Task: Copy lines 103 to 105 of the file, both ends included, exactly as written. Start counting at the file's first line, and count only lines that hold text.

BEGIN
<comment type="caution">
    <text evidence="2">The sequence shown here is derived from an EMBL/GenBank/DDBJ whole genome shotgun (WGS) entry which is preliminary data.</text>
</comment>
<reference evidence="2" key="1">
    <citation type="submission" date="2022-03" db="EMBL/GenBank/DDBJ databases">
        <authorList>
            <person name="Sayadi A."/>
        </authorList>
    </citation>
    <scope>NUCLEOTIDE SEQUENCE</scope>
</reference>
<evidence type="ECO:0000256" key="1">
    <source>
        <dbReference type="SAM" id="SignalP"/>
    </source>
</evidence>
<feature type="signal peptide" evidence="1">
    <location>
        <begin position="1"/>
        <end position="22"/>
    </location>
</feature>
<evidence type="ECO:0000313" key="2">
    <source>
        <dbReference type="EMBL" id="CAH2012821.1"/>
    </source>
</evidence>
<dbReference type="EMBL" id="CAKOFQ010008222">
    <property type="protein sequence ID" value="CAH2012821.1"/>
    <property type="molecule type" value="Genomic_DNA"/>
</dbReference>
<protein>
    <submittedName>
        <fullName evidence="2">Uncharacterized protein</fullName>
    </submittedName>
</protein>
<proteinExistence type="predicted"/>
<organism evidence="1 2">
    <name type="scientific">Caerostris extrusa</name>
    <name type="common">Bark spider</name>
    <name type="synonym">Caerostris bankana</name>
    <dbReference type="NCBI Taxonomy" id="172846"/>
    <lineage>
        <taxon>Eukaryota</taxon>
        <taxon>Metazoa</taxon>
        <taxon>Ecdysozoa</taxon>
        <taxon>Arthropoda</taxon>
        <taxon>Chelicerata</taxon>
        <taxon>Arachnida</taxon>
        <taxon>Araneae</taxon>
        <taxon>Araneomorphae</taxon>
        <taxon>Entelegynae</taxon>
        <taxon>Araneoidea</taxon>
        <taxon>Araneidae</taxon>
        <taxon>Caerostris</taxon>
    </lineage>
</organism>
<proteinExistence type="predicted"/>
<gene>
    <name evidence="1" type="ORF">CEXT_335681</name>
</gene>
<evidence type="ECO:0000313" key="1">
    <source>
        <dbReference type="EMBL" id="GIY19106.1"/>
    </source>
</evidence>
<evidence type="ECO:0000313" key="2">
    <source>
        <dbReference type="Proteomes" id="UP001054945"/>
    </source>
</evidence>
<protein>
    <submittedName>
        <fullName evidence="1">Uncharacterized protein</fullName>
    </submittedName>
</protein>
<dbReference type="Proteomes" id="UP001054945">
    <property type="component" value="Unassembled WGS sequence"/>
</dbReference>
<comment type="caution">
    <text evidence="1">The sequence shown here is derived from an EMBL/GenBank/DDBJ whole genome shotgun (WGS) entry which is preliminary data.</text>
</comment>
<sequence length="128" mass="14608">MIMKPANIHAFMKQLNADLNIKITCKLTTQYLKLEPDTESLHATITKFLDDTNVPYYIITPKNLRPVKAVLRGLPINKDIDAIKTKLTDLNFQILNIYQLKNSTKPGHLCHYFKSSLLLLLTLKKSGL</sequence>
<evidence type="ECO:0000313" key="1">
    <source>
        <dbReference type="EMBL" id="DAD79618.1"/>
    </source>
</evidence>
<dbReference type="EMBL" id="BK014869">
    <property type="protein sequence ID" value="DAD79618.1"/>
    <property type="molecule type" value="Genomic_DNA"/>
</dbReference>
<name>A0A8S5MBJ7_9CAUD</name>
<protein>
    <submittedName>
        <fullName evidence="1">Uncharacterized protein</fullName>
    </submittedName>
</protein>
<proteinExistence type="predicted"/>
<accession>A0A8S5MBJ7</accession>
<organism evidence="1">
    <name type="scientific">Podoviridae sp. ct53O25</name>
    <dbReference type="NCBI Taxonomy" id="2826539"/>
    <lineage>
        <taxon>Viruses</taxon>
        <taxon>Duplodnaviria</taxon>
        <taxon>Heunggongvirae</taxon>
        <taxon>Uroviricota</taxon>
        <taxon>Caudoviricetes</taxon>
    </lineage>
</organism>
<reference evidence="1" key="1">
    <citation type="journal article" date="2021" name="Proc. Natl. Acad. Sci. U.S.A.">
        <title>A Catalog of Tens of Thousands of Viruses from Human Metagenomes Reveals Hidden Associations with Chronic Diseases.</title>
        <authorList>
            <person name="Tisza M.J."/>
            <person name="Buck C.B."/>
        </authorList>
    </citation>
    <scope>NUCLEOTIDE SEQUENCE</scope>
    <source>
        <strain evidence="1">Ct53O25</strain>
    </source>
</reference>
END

    <dbReference type="NCBI Taxonomy" id="2826539"/>
    <lineage>
        <taxon>Viruses</taxon>